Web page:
Lebanon’s prime minister designate resigns amid impasse
France had been trying to help break political stalemate in crisis-hit country
Lebanon’s president Michel Aoun (left) meeting with prime minister designate Mustapha Adib at the presidential palace in Baabda, east of Beirut. Photograph: AFP via Getty Images
Lebanon’s prime minister-designate has resigned amid a political impasse over government formation, nearly a month after he took on the role.
Mustapha Adib had tried to line up a non-partisan cabinet and his resignation comes as a blow to a French bid aimed at rallying sectarian leaders to tackle the worst crisis since the nation’s 1975-1990 civil war.
Mr Adib, former ambassador to Berlin, was picked on August 31st to form a cabinet after French president Emmanuel Macron’s intervention secured a consensus on naming him in a country where power is shared out between Muslims and Christians.
Under the French roadmap, the new government would take swift steps to tackle corruption and implement reforms needed to trigger billions of dollars of international aid to fix an economy that has been crushed by a mountain of debt.
Mr Adib, a Sunni Muslim under the sectarian power-sharing system, announced he was stepping down but said Lebanon must not abandon the French plan or squander Mr Macron’s goodwill.
“I stress that this initiative must continue,” he said after meeting president Michel Aoun, a Christian. He wished his successor well in the “hard task” of forming a government.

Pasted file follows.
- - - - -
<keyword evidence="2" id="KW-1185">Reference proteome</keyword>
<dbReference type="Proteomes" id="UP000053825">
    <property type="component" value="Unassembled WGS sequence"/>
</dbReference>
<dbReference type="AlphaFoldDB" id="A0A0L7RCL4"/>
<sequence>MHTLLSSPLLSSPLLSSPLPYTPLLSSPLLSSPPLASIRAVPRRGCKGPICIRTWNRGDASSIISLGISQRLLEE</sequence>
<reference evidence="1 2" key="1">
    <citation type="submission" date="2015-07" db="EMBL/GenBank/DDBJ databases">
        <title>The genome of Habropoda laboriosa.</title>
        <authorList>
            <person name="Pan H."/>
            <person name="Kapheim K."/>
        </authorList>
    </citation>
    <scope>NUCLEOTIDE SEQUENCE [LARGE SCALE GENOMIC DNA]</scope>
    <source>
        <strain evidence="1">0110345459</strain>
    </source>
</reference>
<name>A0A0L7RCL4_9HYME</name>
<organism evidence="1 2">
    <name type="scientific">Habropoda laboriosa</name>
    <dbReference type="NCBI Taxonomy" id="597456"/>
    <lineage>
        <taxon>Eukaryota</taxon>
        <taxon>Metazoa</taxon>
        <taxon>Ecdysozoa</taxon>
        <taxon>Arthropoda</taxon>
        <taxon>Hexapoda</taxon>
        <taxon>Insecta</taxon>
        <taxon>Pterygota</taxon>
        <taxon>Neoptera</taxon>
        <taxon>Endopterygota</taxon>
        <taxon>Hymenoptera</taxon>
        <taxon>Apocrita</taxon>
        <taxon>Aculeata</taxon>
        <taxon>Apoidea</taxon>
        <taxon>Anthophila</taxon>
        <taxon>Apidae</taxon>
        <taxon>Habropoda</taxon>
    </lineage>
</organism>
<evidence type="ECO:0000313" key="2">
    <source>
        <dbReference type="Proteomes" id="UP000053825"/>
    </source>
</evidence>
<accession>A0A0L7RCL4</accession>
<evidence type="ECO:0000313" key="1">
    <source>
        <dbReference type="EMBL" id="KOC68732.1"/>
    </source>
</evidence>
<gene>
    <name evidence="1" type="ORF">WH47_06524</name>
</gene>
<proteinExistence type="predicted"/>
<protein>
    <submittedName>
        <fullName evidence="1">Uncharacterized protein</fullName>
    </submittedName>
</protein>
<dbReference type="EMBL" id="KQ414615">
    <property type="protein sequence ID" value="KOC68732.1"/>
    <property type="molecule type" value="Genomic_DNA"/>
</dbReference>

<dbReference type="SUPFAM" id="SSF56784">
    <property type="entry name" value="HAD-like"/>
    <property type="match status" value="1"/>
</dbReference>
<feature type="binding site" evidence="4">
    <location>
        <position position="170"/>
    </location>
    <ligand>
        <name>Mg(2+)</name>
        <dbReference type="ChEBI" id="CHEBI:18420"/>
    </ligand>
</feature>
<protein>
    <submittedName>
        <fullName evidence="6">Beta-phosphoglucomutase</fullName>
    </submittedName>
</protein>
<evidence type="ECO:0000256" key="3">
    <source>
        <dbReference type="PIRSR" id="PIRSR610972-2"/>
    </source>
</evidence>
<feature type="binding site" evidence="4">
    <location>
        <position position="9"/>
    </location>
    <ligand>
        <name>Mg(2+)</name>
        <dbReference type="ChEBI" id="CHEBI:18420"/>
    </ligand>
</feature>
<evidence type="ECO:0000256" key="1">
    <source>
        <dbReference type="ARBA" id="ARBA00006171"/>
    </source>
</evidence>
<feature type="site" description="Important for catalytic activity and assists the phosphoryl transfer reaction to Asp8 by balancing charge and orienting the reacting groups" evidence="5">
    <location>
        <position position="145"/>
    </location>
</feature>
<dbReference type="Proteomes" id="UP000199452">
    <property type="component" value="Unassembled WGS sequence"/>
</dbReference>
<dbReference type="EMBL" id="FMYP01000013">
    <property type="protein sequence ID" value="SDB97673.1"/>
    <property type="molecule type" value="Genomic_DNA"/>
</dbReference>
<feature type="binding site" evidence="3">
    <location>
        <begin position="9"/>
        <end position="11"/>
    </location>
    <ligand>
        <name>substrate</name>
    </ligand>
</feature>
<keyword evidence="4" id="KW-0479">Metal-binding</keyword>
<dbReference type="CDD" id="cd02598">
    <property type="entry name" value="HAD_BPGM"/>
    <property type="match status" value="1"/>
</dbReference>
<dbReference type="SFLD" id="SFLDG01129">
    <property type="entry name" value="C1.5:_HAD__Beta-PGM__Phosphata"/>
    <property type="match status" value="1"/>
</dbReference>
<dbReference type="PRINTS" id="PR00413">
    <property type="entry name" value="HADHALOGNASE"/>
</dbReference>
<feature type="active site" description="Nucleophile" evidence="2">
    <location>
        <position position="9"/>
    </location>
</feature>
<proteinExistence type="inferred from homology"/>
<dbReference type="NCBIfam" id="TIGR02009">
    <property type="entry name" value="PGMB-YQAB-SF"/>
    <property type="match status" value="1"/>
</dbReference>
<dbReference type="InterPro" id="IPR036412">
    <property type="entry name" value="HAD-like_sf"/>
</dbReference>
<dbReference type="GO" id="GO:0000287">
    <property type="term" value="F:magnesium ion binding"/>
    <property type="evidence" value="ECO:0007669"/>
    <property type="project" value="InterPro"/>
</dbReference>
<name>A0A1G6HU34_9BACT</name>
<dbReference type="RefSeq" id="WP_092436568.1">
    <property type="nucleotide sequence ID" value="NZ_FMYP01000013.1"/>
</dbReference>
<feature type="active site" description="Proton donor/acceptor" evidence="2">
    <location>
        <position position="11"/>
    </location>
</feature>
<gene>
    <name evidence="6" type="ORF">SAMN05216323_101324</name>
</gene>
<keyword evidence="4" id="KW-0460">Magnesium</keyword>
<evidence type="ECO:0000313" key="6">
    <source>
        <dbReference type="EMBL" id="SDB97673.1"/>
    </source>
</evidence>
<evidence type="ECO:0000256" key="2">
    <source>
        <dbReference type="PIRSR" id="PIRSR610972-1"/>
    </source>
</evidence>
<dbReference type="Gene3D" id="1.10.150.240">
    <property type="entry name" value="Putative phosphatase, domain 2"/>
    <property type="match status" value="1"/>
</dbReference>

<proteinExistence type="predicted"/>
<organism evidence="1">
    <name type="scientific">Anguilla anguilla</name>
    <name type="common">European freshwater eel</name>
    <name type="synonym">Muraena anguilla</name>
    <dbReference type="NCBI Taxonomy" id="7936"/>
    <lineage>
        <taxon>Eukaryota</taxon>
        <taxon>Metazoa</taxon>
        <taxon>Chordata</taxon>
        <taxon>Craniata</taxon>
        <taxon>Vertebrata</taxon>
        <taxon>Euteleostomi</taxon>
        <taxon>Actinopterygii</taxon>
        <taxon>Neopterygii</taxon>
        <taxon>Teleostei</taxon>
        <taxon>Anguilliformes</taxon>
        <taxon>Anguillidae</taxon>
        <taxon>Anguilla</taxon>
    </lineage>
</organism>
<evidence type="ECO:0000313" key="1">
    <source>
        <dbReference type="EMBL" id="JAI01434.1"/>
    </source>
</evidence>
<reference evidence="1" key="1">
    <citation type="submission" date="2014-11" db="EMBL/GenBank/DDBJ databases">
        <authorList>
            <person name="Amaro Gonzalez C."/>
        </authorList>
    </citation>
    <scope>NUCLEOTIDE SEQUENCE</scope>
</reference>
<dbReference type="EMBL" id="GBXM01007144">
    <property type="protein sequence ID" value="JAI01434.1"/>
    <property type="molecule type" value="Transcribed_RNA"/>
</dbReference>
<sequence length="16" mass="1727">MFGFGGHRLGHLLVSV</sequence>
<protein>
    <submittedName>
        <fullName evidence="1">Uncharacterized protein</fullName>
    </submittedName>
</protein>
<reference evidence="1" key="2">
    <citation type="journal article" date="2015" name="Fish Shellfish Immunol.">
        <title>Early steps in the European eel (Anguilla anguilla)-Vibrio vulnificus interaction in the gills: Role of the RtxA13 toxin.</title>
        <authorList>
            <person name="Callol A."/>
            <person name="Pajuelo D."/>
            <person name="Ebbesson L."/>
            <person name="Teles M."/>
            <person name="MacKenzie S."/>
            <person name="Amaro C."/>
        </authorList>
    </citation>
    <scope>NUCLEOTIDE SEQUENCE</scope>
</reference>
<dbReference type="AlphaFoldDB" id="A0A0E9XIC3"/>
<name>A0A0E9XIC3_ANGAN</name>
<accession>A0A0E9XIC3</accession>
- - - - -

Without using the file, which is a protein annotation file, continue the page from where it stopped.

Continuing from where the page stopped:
Politicians, whose loyalties tend to run along confessional lines, had promised Paris they would have a government in place by mid-September.
But Mr Adib’s efforts stumbled in a dispute over appointments, particularly the post of finance minister, who will have a key role in drawing up an economic rescue plan.
“It’s a setback, but we’re not giving up. These people need to realise that this is bigger than Lebanon,” a French diplomatic source after Mr Adib’s resignation.
Talks with the International Monetary Fund on a vital bailout package stalled this year, and one of the cabinet’s first tasks would have been to restart the negotiations.
The cabinet formation hit a roadblock over a demand by Lebanon’s two main Shia groups, Amal and Hezbollah, that they name several ministers, including finance, a position previously held by a Shia.
Mr Adib held several meetings with Shia politicians but failed to reach agreement on how the minister would be chosen.
Shia leaders feared being sidelined as Mr Adib sought to shake up appointments to ministries, some of which have been controlled by the same faction for years, politicians said. – Reuters